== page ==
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Thread: Lead fouling?

  1. #1
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    Default Lead fouling?

    So now that I'm shooting these lead cast bullets I need to learn to identy lead fouling that I've heard so much about. Just what exactly am I looking for? Will there be an obivous build up of lead that you can scrape? Is it that big of a deal? We clean our guns anyway. I shot 50 rounds the other day through my SBH 44. I pulled out the cylinder and looked in the barrel. As far as I can tell all I have is a little black soot. Same as on the cylinder.

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    Member Big Al's Avatar
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    To get a good idea of what to look for in your barrel, is to open the cylinder (or remove in the case of a single action) and look at the forcing cone. This is that area of the barrel that is the first place the bullet gets to after it leaves the cylinder. You are looking for a gray oxide.

    Next clean the barrel with BRAKEFREE oil on a patched rod. Do this until the patches no longer show any black. Next run a patch of 91% Isopropyl Alcohol through your bore followed by a dry patch.

    What you be looking for will be deposits along the rifleing, It will not look like the sharp well defined grooves. Also you will see a streaking.

    To get the lead out, well here goes. I have found over the years that the LEWIS lead remover has worked the best for me. I know there are other ways to do it, but this has always worked and I have not needed anything else in more years than I care to divulge.

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    Moderator Paul H's Avatar
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    Lead can deposit in a variety of ways, I usually see it as strips along the rifling and small blobs in the grooves of the barrel.

    My favorite way to remove it is to fire a cylinder full of gas checked cast bullets with a mild load. The gascheck seems to work pretty well at scraping out most of the deposits.

    It's advisable to get any copper deposits from shooting jacketed bullets out of the barrel before shooting cast, tends to really reduce leading.

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    Ditto for both Al's and Paul's tips.

    Generally with gas checked bullets there is very little fouling and what there is can be removed with a bronze brush. After a shooting session with cast lead (pretty much all I shoot) I dry brush the cylinder throats and the bore with a tight fitting bronze brush. I BIG help is to have a very smooth bore before you start shooting lead but even more important is to be free of any copper fouling as Paul has said.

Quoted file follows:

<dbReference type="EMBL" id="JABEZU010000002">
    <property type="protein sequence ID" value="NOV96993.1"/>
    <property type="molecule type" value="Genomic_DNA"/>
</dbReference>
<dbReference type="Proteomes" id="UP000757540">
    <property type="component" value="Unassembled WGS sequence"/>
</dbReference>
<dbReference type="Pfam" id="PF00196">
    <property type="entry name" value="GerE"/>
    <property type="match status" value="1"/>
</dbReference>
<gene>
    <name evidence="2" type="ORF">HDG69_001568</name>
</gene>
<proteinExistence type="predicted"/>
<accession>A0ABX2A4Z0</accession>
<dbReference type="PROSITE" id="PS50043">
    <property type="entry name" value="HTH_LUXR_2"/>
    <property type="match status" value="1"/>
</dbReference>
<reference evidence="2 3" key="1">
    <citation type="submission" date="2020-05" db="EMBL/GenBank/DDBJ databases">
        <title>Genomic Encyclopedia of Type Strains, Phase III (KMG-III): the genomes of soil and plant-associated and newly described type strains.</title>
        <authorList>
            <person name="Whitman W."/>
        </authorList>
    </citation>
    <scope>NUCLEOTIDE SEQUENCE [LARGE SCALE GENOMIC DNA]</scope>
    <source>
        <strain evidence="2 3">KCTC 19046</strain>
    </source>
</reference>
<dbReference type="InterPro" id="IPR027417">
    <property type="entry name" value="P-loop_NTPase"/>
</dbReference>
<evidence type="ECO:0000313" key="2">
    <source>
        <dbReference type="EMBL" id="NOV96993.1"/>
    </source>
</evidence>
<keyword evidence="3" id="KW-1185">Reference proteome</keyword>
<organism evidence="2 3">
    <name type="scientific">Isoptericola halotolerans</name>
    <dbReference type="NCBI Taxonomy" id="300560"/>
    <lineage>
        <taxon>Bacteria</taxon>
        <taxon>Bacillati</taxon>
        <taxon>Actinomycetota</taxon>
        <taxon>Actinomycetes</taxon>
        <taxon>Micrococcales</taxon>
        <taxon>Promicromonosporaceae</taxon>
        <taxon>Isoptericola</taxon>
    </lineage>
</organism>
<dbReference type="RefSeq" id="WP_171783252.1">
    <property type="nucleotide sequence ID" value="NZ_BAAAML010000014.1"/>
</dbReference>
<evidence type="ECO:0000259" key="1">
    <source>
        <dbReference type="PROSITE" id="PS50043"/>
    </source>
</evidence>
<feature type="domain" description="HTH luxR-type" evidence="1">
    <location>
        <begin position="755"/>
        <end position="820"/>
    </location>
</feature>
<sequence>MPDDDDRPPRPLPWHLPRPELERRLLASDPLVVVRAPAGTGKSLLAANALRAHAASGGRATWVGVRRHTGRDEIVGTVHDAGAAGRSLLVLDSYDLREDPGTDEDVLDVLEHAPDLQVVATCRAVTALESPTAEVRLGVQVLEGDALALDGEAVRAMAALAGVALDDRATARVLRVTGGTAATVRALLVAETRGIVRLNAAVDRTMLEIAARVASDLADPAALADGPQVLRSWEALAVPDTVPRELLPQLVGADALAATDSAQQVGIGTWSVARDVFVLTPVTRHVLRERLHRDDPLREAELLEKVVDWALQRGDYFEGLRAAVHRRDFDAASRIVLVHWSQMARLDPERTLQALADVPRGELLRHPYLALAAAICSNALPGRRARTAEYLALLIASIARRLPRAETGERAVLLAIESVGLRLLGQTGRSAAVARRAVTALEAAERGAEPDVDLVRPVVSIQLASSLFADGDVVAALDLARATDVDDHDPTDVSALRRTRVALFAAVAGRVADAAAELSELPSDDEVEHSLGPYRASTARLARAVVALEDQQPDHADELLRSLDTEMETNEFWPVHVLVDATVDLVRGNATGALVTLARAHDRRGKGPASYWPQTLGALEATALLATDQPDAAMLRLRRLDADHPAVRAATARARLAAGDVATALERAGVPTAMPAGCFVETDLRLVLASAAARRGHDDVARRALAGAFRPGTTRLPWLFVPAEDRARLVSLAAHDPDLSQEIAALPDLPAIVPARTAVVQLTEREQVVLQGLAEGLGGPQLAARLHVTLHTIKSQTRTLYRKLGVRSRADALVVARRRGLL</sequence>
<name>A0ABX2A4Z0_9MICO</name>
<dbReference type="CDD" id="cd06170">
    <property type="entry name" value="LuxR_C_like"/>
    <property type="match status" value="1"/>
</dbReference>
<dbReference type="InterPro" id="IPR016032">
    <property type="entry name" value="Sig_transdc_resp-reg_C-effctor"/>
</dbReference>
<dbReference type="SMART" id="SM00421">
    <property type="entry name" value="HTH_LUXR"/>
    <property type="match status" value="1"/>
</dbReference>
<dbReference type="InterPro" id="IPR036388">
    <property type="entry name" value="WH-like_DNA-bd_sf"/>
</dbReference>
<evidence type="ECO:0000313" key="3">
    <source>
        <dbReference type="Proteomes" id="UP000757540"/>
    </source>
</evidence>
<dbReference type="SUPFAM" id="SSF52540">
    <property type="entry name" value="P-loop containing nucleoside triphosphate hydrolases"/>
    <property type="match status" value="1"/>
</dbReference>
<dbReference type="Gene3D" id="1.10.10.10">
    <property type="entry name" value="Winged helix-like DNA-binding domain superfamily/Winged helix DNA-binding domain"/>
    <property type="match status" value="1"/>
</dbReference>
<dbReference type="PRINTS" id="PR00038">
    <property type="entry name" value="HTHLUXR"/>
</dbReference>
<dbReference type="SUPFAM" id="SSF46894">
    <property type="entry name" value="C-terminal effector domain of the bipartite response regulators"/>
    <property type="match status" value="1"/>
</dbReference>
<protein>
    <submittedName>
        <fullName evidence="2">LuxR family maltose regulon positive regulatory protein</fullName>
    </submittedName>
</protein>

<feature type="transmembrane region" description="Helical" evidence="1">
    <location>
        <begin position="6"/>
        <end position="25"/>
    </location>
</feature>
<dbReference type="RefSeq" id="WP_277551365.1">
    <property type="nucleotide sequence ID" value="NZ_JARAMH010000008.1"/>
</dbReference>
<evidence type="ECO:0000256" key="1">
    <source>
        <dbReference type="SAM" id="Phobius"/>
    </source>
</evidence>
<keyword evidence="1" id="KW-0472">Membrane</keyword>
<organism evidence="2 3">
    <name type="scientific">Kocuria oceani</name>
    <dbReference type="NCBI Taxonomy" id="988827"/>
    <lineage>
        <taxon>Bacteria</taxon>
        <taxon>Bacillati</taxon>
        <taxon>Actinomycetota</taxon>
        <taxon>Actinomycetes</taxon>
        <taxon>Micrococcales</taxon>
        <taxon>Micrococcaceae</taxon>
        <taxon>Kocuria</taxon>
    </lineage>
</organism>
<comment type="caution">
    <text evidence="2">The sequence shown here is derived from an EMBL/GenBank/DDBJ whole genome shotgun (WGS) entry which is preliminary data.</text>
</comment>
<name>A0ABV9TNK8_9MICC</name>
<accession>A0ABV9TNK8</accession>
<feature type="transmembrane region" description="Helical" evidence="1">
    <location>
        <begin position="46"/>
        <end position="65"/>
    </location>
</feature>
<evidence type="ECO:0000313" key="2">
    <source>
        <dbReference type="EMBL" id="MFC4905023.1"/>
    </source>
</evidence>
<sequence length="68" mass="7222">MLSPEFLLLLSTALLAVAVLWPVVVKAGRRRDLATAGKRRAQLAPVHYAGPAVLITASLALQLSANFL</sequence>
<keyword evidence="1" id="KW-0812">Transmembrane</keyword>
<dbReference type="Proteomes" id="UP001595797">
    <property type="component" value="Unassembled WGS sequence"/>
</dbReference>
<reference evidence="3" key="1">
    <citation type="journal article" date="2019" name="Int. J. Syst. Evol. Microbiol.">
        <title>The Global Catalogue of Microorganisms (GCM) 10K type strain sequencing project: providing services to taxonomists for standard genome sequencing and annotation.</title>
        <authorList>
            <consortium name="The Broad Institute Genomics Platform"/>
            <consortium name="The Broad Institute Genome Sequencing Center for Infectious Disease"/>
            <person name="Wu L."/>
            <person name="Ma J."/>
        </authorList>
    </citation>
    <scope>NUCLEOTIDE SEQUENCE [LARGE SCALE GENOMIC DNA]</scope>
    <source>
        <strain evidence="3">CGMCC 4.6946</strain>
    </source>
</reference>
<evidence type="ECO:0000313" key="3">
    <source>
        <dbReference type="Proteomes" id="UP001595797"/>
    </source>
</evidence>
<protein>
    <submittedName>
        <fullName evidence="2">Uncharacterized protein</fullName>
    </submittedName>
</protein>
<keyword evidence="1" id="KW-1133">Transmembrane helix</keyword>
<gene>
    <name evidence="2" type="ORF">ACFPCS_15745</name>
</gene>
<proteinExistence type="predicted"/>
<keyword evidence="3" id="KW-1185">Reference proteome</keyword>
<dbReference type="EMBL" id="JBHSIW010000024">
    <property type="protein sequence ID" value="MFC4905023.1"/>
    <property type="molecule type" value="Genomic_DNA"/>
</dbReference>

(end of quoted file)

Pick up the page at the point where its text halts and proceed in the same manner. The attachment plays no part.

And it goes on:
The older blue S&W revolvers had such smooth glassy bores and worked so well with cast bullets. The newer guns aren't so smooth. The Rugers aren't very smooth and can be slicked up by fire lapping or just shooting with jacketed loads. The Ruger Stainless bores are pretty smooth and all Rugers are better than they used top be.

    If you have a heavily lead fouled bore it will increase pressure so be cautious about "shooting" the lead out with jacketed loads. Use only moderate loads as Paul pointed out.

    This Lewis Lead Remover is a worth while purchase at about $20 and it does work very well.
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    Thanks guys. As usual a guy like me can come here and get the straight scoop on this stuff that may be a no brainer for some. This is a great forum and you guys are the one who make it great.

    Perry

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    When I get leading itís always at the forcing cone. This is the way I get it out. It might be kinda primative for those who are more knowledgeable than me.

    I canít even see the leading, but if itís there I can tell, and I can remove it.

    During cleaning the barrel with a patched jag, dry, from the front end, I push the patch part way out the other end, but not all the way. I back it up. I keep going further, and further, until when I back it up, the patch bunches up and it sorta gets stuck. If I manage to pull it back through the barrel I can see flecks of lead on the patch.

    I keep on, keepin on, until there are no more lead flecks when I do that. Iíve been doing it this way with my 357 for many a year. Now, I use the method for my 44 Mag. and a 38 Special.

    About those Lewis Lead Removers, I donít have one, but recently, I have used the brass screens in place of the patch. It can sometime speed up the process.

    Shooters Choice, Lead Remover is the best solvent Iíve tried for this.

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    [quote=Murphy;111592]Ditto for both Al's and Paul's tips.

    Generally with gas checked bullets there is very little fouling and what there is can be removed with a bronze brush. After a shooting session with cast lead (pretty much all I shoot) I dry brush the cylinder throats and the bore with a tight fitting bronze brush. Tight fitting = 45 cal. bronze brush for your 44 Snyd. Bill
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    I forgot to add, that I clean with a brush too, the point being, it doesn't get it all.

    Smitty of the North
    Walk Slow, and Drink a Lotta Water.
    Has it ever occurred to you, that Nothing ever occurs to God? Adrien Rodgers.
    You can't out-give God.

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